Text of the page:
Fear still rules cannabis regulation one year after legalization
As we approach the one-year anniversary of cannabis legalization in this country, it’s important to reflect on the bumpy road we’ve encountered since making what might be considered one of the largest social policy changes in Canadian history.
As it stands, legal cannabis sales have topped $100-million a month. To put that in perspective, that’s more than Canadians spend on oral care products and only marginally less than we spend on seafood. The industry has also added $8 billion to Canada’s GDP. With these huge financial implications, legalization hasn’t had the desired impact on social justice for those previously convicted of drug offences, which are now legal.
The illicit market is still thriving, in part due to frequent consumers who are more price sensitive than infrequent customers. If you’re consuming an ounce a month, the $4.72 average difference in a gram of legal and illicit cannabis means you’re saving $132 by sticking with your illicit supplier.
Sales of legal cannabis picked up significantly after Ontario began allowing private retail stores in April, highlighting that access to legal retail stores are key to the success of this new endeavour, especially for new or infrequent consumers.
That said, there aren’t many new users. Youth consumption has stayed fairly level, and data suggest that the reported increase in overall use (from 14 per cent before legalization to about 16 per cent now) is a reflection of people being more honest in surveys. What was unexpected is that many of the new cannabis consumers are men, 45 years of age and older. It’s not Gen Z who’s lighting up, it’s Gen X.
There are many reasons to be uneasy about the rollout of cannabis legalization. Under the Cannabis Act, the feds get to control production regulations and manage criminal sanctions for violation of the act. The provinces control how cannabis is distributed and sold.
Some provinces have chosen to model liquor stores, while others have opted for a wide-open approach that permits private distribution and retail stores. Even when taking the same general approach, provinces differ in their execution. Alberta has 254 private stores, while Ontario only has 25 stores authorized with another 40 on the way.
Though the production industry is rapidly expanding, fostering economic growth across the country, many people are feeling left out. The communities most harmed by the criminalization of cannabis seem least poised to enjoy the economic benefits of legalization. Places like Oakland, California, understand this issue and have taken steps to ensure those previously convicted of cannabis related crimes are first in line to get cannabis retail licenses in the city.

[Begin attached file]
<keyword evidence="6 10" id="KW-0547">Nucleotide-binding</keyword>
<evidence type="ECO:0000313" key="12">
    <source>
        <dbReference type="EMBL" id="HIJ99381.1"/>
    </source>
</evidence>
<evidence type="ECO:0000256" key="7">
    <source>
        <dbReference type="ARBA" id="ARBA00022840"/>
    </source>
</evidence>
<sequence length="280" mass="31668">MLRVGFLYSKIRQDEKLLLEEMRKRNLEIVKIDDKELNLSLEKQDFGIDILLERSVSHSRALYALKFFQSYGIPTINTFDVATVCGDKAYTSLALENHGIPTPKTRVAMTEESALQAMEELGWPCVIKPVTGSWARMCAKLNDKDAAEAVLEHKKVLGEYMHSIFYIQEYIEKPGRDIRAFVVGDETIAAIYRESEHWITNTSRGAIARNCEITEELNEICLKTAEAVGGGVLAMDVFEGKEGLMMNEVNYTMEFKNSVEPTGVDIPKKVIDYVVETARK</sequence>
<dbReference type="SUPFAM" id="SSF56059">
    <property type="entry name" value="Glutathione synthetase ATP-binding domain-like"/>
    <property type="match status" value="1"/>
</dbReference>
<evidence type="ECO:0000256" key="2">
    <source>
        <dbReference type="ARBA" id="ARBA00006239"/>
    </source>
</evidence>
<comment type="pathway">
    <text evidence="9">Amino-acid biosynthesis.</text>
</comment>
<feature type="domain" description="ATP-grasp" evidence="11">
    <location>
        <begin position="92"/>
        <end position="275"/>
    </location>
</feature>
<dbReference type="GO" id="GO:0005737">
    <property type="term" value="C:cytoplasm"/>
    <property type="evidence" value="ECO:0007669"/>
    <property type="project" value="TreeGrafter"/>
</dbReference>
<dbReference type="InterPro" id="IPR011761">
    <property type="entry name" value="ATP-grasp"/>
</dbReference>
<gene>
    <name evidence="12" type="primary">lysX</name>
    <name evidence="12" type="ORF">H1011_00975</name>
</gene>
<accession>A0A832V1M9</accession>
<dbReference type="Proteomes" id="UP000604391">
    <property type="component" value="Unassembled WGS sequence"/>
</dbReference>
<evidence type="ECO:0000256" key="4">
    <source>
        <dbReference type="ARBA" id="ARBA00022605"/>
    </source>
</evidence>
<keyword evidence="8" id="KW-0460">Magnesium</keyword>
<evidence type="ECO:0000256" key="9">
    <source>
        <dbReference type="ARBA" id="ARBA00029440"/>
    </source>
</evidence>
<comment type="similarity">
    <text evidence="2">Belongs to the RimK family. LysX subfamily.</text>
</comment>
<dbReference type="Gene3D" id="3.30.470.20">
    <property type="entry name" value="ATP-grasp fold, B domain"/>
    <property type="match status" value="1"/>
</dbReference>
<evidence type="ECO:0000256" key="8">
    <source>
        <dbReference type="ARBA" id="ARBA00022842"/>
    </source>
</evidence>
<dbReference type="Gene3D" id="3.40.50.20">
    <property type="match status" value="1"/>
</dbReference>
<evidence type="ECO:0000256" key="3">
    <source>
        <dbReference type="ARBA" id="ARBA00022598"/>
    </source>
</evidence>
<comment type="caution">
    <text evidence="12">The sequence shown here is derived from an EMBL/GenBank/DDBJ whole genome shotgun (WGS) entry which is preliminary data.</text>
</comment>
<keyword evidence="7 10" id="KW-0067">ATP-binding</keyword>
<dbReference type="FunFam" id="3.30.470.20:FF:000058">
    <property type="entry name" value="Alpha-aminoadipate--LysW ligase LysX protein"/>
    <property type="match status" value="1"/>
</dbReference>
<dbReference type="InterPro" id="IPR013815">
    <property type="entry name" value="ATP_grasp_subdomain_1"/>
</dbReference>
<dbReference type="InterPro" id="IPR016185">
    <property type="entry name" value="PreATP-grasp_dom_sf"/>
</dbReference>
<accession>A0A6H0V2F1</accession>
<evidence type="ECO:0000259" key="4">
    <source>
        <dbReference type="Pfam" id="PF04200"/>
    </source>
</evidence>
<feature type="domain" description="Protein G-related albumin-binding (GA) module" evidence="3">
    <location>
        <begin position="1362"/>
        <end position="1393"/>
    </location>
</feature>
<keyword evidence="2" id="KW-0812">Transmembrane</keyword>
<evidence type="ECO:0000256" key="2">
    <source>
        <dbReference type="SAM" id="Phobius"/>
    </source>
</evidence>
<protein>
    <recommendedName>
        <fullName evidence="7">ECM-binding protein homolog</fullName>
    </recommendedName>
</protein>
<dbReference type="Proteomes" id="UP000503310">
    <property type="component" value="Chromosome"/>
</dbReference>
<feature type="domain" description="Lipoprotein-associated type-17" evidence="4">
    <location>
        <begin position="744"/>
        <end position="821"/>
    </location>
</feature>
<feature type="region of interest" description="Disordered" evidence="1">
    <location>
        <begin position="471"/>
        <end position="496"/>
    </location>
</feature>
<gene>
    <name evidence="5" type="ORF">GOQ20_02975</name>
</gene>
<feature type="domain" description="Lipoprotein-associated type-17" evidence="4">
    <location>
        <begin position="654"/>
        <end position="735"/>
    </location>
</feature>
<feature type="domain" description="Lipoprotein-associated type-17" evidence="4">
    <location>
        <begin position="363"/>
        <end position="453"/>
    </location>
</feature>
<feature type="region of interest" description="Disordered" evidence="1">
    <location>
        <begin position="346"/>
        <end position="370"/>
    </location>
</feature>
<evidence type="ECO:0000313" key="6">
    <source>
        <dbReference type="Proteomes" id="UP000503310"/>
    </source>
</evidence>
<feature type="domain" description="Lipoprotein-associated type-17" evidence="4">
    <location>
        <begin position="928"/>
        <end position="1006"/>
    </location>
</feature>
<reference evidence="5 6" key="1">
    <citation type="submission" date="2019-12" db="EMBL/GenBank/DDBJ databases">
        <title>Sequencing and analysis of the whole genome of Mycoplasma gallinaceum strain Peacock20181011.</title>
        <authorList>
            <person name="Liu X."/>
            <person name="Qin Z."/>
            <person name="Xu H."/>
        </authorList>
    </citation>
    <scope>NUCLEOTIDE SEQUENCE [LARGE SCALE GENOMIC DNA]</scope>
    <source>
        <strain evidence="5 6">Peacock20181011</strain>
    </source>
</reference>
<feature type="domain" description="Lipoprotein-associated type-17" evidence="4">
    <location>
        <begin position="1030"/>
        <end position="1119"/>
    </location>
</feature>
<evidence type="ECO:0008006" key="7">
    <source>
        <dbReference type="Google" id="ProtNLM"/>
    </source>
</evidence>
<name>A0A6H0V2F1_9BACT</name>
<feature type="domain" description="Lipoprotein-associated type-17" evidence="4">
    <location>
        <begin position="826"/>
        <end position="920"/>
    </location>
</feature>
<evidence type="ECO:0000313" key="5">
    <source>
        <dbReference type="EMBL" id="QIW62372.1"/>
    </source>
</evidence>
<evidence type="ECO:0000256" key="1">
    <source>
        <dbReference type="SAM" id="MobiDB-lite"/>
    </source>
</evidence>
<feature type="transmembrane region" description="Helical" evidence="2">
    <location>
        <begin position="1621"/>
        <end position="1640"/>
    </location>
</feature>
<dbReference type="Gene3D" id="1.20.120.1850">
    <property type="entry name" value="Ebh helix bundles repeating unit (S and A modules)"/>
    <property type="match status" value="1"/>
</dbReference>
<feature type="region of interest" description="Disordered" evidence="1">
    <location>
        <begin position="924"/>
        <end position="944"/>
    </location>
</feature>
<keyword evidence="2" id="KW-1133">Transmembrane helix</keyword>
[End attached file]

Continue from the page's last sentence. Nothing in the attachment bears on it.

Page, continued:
It would be easy to place the blame on the federal government for legalization’s shortcomings and the continued power of the black market. The overly harsh penalties for possessing “illegal” cannabis, decreased rights during traffic stops, and lack of access to a variety of cannabis products at launch, soured many consumers on the new model.
However, it is the poorly executed provincial rollout of cannabis retail that has most helped the black market survive. Canada has almost 400 retail stores. This may sound like a lot, but Colorado, with one sixth the population, has more than 560. When we make cannabis hard to access legally we just push people toward the black market. Add in the lingering odour of government prohibitionist rhetoric that filled our textbooks and TV screens for a century, it’s no wonder many people don’t jump towards this overly regulated cannabis market.
Cannabis legalization doesn’t show signs of harming our society, but it isn’t running as well as hoped. Getting rid of prohibition was supposed to be a great social achievement and frankly saving 50,000 police incidents a year is both good for policing and for the people who would have been on the receiving end of that policing.
But the end of prohibition has turned out to be far more about business forecasts and regulatory challenges than about the social justice we needed to engender. Perhaps as cannabis becomes more normalized and the industry matures, we’ll see federal and provincial authorities stop regulating cannabis from a position of fear and distrust and use the benefits of legalization to right systemic wrongs.
After all, we’re only a year into legalization after spending more than 100 years building prohibition. Though I’m uneasy about where we are now, I’m looking forward to seeing what comes next. Whatever the shortcomings of the current system, it is clear we’re better off without prohibition.